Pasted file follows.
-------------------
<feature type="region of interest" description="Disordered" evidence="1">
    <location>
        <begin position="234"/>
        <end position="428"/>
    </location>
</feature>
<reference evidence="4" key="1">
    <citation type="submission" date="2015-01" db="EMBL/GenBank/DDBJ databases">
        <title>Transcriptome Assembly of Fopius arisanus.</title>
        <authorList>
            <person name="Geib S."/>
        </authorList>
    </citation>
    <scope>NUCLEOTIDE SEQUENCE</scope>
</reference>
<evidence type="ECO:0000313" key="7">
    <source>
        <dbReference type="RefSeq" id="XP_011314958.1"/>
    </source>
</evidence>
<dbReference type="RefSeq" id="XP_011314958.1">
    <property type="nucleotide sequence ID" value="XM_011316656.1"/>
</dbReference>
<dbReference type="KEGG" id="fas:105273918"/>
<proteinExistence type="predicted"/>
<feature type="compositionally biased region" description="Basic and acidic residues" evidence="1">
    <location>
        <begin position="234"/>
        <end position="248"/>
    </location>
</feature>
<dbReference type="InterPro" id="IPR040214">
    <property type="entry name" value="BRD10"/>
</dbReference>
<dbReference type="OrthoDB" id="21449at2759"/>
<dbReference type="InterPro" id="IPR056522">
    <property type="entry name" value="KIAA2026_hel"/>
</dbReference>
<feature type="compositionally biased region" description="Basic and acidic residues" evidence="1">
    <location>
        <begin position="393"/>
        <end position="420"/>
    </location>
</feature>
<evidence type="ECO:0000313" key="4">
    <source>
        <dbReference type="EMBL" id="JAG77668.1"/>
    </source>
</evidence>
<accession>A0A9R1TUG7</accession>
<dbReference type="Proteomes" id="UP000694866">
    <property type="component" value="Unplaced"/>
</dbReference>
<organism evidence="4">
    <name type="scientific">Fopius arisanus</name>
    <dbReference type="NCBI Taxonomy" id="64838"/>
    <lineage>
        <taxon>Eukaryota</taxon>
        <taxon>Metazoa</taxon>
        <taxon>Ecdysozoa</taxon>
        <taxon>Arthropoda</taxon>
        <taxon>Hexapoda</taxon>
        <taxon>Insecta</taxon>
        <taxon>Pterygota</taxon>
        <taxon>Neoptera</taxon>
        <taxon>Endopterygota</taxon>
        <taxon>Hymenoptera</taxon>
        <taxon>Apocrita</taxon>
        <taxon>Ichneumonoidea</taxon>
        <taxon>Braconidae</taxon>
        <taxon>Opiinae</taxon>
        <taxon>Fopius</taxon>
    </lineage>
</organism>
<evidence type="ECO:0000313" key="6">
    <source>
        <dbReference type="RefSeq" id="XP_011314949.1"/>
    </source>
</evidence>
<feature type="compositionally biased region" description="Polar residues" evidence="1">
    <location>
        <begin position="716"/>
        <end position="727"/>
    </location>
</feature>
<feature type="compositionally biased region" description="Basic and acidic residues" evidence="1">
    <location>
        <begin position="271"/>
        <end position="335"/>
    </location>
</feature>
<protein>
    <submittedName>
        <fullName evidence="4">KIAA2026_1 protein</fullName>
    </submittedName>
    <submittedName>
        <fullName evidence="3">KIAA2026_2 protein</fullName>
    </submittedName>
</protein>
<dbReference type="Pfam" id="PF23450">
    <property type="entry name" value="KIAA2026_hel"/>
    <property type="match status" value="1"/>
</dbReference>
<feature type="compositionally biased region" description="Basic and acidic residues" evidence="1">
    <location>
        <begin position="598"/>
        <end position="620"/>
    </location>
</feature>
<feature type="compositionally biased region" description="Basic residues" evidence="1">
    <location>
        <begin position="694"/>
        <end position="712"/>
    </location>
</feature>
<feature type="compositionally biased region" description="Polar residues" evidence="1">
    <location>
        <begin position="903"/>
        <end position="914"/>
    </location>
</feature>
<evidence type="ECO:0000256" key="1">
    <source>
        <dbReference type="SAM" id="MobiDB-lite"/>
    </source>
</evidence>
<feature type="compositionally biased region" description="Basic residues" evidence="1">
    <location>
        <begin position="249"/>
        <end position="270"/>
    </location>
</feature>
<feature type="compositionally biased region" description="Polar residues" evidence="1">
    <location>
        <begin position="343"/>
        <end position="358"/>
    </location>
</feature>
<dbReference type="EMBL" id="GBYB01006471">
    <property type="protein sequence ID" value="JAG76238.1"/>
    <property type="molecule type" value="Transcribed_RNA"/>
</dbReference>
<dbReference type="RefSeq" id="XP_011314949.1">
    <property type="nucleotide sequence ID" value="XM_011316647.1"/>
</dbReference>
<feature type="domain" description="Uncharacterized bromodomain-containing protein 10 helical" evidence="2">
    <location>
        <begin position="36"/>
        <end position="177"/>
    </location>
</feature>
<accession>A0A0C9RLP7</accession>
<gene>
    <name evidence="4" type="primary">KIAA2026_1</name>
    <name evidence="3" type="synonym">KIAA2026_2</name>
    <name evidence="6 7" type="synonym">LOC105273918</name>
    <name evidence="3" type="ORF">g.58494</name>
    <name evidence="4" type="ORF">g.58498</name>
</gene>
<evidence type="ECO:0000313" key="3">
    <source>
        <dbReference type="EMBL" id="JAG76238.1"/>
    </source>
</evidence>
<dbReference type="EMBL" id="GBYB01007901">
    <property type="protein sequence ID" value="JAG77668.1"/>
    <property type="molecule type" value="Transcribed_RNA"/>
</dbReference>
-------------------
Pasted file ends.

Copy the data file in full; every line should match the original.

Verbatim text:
<feature type="region of interest" description="Disordered" evidence="1">
    <location>
        <begin position="234"/>
        <end position="428"/>
    </location>
</feature>
<reference evidence="4" key="1">
    <citation type="submission" date="2015-01" db="EMBL/GenBank/DDBJ databases">
        <title>Transcriptome Assembly of Fopius arisanus.</title>
        <authorList>
            <person name="Geib S."/>
        </authorList>
    </citation>
    <scope>NUCLEOTIDE SEQUENCE</scope>
</reference>
<evidence type="ECO:0000313" key="7">
    <source>
        <dbReference type="RefSeq" id="XP_011314958.1"/>
    </source>
</evidence>
<dbReference type="RefSeq" id="XP_011314958.1">
    <property type="nucleotide sequence ID" value="XM_011316656.1"/>
</dbReference>
<dbReference type="KEGG" id="fas:105273918"/>
<proteinExistence type="predicted"/>
<feature type="compositionally biased region" description="Basic and acidic residues" evidence="1">
    <location>
        <begin position="234"/>
        <end position="248"/>
    </location>
</feature>
<dbReference type="InterPro" id="IPR040214">
    <property type="entry name" value="BRD10"/>
</dbReference>
<dbReference type="OrthoDB" id="21449at2759"/>
<dbReference type="InterPro" id="IPR056522">
    <property type="entry name" value="KIAA2026_hel"/>
</dbReference>
<feature type="compositionally biased region" description="Basic and acidic residues" evidence="1">
    <location>
        <begin position="393"/>
        <end position="420"/>
    </location>
</feature>
<evidence type="ECO:0000313" key="4">
    <source>
        <dbReference type="EMBL" id="JAG77668.1"/>
    </source>
</evidence>
<accession>A0A9R1TUG7</accession>
<dbReference type="Proteomes" id="UP000694866">
    <property type="component" value="Unplaced"/>
</dbReference>
<organism evidence="4">
    <name type="scientific">Fopius arisanus</name>
    <dbReference type="NCBI Taxonomy" id="64838"/>
    <lineage>
        <taxon>Eukaryota</taxon>
        <taxon>Metazoa</taxon>
        <taxon>Ecdysozoa</taxon>
        <taxon>Arthropoda</taxon>
        <taxon>Hexapoda</taxon>
        <taxon>Insecta</taxon>
        <taxon>Pterygota</taxon>
        <taxon>Neoptera</taxon>
        <taxon>Endopterygota</taxon>
        <taxon>Hymenoptera</taxon>
        <taxon>Apocrita</taxon>
        <taxon>Ichneumonoidea</taxon>
        <taxon>Braconidae</taxon>
        <taxon>Opiinae</taxon>
        <taxon>Fopius</taxon>
    </lineage>
</organism>
<evidence type="ECO:0000313" key="6">
    <source>
        <dbReference type="RefSeq" id="XP_011314949.1"/>
    </source>
</evidence>
<feature type="compositionally biased region" description="Polar residues" evidence="1">
    <location>
        <begin position="716"/>
        <end position="727"/>
    </location>
</feature>
<feature type="compositionally biased region" description="Basic and acidic residues" evidence="1">
    <location>
        <begin position="271"/>
        <end position="335"/>
    </location>
</feature>
<protein>
    <submittedName>
        <fullName evidence="4">KIAA2026_1 protein</fullName>
    </submittedName>
    <submittedName>
        <fullName evidence="3">KIAA2026_2 protein</fullName>
    </submittedName>
</protein>
<dbReference type="Pfam" id="PF23450">
    <property type="entry name" value="KIAA2026_hel"/>
    <property type="match status" value="1"/>
</dbReference>
<feature type="compositionally biased region" description="Basic and acidic residues" evidence="1">
    <location>
        <begin position="598"/>
        <end position="620"/>
    </location>
</feature>
<feature type="compositionally biased region" description="Basic residues" evidence="1">
    <location>
        <begin position="694"/>
        <end position="712"/>
    </location>
</feature>
<feature type="compositionally biased region" description="Polar residues" evidence="1">
    <location>
        <begin position="903"/>
        <end position="914"/>
    </location>
</feature>
<evidence type="ECO:0000256" key="1">
    <source>
        <dbReference type="SAM" id="MobiDB-lite"/>
    </source>
</evidence>
<feature type="compositionally biased region" description="Basic residues" evidence="1">
    <location>
        <begin position="249"/>
        <end position="270"/>
    </location>
</feature>
<feature type="compositionally biased region" description="Polar residues" evidence="1">
    <location>
        <begin position="343"/>
        <end position="358"/>
    </location>
</feature>
<dbReference type="EMBL" id="GBYB01006471">
    <property type="protein sequence ID" value="JAG76238.1"/>
    <property type="molecule type" value="Transcribed_RNA"/>
</dbReference>
<dbReference type="RefSeq" id="XP_011314949.1">
    <property type="nucleotide sequence ID" value="XM_011316647.1"/>
</dbReference>
<feature type="domain" description="Uncharacterized bromodomain-containing protein 10 helical" evidence="2">
    <location>
        <begin position="36"/>
        <end position="177"/>
    </location>
</feature>
<accession>A0A0C9RLP7</accession>
<gene>
    <name evidence="4" type="primary">KIAA2026_1</name>
    <name evidence="3" type="synonym">KIAA2026_2</name>
    <name evidence="6 7" type="synonym">LOC105273918</name>
    <name evidence="3" type="ORF">g.58494</name>
    <name evidence="4" type="ORF">g.58498</name>
</gene>
<evidence type="ECO:0000313" key="3">
    <source>
        <dbReference type="EMBL" id="JAG76238.1"/>
    </source>
</evidence>
<dbReference type="EMBL" id="GBYB01007901">
    <property type="protein sequence ID" value="JAG77668.1"/>
    <property type="molecule type" value="Transcribed_RNA"/>
</dbReference>